OpenGLContext Event Model

This document describes the mechanisms within OpenGLContext which allow for providing interactivity, both at the context and the scenegraph levels.  This includes keyboard and mouse events, as well as timers and routes.

Features of the Event Model

There are a number of user-level features which are implemented by the "event model" within OpenGLContext:

each of these features will be discussed below.


The PyDispatcher package is the primary mechanism used for event propagation within OpenGLContext 2.0.  This module allows you to register functions to be notified when "senders" send particular signals.  Each field of each node can generate signals when setting and/or deleting field values for the node.  Similarly, each event manager registers functions with the dispatcher which are to be called when a particular event is received, then sends those events when the event is actually received.

Field Watching

Fields generate signals by default on set or delete.
Nothing generated during parser-mediated instantiation save for prototyped nodes
Normally not something you want to use directly, but it is what much of the rest of the interaction is built upon.

Cache Invalidation

Built upon field watching, nodes register dependencies on node, field pairs.  If the node sends an update signal for that field, then the cache object is invalidated, and the node regenerates its cache data during the next rendering pass.

Routing Tables

Two major variants:

The ROUTE is a simple unidirectional channel through which updates to a particular field of a particular node are propagated along the arc of the route to the destination node, field pair.  This allows you to create routing tables which tie together elements within a scenegraph so that code does not need to explicitly chase down dependent fields, it can simply allow route propagation to update the dependent fields.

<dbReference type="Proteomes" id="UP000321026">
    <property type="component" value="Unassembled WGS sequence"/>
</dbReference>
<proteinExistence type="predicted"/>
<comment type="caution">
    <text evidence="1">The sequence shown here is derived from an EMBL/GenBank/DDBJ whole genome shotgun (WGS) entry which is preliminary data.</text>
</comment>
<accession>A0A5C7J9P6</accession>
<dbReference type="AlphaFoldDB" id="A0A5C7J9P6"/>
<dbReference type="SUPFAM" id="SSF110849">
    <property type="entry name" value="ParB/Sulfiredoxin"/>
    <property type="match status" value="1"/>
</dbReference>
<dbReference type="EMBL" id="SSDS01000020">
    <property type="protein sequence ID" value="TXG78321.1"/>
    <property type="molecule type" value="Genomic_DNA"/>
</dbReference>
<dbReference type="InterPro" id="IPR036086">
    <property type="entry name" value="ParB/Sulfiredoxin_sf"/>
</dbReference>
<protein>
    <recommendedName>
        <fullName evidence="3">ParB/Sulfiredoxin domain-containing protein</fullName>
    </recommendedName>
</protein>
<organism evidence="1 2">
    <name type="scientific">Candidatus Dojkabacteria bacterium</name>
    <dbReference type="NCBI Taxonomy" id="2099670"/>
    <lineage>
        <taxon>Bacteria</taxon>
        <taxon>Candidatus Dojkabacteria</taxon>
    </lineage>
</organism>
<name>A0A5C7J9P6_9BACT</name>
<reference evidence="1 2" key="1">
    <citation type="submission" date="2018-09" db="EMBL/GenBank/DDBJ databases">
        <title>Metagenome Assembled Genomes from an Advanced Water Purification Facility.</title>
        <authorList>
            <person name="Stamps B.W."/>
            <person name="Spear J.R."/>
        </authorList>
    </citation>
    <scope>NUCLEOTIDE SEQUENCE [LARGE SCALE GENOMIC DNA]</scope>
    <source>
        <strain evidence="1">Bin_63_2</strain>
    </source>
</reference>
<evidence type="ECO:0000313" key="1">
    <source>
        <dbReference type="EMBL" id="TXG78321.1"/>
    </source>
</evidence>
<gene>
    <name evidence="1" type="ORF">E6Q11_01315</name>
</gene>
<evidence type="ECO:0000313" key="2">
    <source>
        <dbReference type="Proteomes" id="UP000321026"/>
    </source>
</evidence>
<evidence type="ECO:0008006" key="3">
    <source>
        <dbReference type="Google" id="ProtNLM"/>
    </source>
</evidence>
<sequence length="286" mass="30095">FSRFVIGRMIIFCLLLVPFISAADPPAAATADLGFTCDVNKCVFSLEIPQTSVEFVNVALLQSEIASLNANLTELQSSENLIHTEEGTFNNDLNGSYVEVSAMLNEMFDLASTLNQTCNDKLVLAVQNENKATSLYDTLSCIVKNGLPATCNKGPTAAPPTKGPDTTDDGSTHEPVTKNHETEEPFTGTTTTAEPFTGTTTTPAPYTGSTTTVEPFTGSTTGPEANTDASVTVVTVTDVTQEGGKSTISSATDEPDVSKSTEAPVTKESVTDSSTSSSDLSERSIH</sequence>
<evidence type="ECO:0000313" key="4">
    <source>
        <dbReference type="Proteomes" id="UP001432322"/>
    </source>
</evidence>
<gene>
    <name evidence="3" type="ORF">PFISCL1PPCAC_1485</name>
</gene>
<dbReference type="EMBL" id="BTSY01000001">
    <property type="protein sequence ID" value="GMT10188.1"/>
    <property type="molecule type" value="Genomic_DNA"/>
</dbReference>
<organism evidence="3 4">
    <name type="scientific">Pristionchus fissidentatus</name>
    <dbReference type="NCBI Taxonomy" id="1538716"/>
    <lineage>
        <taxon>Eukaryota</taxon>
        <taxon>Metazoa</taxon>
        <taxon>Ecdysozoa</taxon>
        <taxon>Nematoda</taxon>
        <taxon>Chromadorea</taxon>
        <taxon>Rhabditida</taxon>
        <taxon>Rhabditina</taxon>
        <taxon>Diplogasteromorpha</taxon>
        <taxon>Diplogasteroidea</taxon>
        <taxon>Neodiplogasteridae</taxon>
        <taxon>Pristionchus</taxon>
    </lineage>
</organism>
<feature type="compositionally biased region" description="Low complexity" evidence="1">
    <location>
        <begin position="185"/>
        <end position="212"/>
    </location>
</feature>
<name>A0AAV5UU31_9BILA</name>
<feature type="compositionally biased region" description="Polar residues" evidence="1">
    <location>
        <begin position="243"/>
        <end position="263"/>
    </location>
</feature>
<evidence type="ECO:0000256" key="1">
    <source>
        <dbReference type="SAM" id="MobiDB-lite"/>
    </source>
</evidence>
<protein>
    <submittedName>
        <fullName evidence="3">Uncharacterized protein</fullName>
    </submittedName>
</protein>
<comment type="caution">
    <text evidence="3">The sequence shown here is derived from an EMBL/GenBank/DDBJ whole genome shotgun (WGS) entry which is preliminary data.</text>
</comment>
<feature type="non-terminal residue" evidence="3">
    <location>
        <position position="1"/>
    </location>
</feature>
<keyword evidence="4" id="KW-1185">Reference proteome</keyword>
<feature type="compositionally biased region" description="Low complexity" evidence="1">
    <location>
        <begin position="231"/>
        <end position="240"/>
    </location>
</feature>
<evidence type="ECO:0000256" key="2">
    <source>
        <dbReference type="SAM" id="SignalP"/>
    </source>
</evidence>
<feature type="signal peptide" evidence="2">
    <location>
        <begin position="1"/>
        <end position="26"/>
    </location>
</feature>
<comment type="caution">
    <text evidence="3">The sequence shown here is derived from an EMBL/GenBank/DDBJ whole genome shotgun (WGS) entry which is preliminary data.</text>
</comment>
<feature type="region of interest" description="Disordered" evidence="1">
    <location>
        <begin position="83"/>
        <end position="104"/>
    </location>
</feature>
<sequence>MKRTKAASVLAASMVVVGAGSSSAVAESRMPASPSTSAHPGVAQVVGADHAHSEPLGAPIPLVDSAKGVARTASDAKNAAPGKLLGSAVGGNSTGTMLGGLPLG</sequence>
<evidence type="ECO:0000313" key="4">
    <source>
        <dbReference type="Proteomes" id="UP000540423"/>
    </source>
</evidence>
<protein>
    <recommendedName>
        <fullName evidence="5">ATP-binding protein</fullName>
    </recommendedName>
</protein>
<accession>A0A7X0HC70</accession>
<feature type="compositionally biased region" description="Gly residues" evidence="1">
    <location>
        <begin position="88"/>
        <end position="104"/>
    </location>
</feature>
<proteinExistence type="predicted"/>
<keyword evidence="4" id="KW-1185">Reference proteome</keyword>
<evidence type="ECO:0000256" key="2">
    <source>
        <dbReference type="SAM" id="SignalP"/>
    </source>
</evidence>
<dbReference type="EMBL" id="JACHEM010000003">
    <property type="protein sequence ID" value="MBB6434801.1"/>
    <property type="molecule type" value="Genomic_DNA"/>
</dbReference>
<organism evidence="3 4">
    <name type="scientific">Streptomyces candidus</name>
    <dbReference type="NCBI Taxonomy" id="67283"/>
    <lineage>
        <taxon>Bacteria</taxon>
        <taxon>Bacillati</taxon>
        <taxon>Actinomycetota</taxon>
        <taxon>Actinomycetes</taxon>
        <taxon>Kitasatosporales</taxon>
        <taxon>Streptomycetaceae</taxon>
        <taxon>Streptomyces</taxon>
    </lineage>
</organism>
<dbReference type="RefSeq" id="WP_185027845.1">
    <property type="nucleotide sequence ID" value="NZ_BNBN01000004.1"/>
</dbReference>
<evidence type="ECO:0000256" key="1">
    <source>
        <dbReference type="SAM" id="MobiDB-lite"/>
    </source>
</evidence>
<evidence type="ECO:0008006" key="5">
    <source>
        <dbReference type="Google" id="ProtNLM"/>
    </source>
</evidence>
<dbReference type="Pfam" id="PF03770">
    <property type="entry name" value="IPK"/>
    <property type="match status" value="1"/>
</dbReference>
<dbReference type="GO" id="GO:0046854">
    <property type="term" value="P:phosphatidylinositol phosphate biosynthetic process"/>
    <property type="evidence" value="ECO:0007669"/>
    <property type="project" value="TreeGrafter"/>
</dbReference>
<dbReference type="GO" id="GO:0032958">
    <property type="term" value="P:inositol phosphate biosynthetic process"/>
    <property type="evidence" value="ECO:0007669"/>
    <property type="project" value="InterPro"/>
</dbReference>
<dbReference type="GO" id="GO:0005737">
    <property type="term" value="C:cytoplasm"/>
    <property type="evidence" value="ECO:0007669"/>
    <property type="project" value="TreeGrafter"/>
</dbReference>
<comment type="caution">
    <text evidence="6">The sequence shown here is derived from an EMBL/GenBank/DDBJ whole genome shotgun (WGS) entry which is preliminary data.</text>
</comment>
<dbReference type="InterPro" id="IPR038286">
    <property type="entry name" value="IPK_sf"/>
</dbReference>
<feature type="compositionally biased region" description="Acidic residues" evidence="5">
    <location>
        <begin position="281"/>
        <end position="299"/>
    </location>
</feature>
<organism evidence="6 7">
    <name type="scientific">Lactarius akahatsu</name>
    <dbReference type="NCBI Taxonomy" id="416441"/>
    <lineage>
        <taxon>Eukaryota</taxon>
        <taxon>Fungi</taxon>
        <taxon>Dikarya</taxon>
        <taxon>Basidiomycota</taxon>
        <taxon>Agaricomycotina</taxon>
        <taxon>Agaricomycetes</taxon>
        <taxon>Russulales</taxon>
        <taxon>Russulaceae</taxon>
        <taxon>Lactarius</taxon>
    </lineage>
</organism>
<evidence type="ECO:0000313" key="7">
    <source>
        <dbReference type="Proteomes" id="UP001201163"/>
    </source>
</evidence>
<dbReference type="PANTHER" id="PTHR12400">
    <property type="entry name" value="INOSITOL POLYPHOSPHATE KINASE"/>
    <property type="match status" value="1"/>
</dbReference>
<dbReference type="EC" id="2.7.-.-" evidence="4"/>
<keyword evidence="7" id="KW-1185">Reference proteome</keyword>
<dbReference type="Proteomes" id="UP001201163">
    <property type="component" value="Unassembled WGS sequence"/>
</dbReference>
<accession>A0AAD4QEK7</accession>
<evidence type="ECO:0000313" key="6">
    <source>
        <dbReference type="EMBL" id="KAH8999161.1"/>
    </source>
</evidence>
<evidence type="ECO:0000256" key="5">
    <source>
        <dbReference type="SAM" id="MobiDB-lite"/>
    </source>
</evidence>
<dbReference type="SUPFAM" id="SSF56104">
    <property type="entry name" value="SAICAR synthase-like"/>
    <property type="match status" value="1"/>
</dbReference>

The PROTO's IS mapping, which maps from a prototype node's fields to fields on nodes within the prototype's internal scenegraph.  This is a bidirectional linkage, where changing the prototype's fields updates the internal nodes, and updating the internal node updates the prototype's corresponding field.

Event Handlers

Most contexts derive from the EventHandlerMixIn class, which provides a method addEventHandler, which allows for registering event handlers for given event types (specified as strings).  Individual EventHandler objects are responsible for each event type, and are responsible for processing events of their own type.  Most (currently all) EventHandler objects use the PyDispatcher module to maintain the internal structures required to provide the registration tables for the handler callbacks.

self.addEventHandler( "mousein", function = self.OnMouseIn )
self.addEventHandler( "mouseout", function = self.OnMouseOut )
self.addEventHandler( 'keyboard', name='<up>', state=1, modifiers=(0,0,0), function=self.forward )
self.addEventHandler( 'keypress', name='-', modifiers=(0,0,0), function=self.straighten)
self.addEventHandler( 'mousebutton', button=1, state = 1, modifiers=(0,0,0), function=self.startExamineMode)
self.addEventHandler( 'mousemove', buttons=(), modifiers=(0,0,0), function=self.RefreshTooltip)

 Timer objects are also based on the same mechanism (with some significant extra machinery).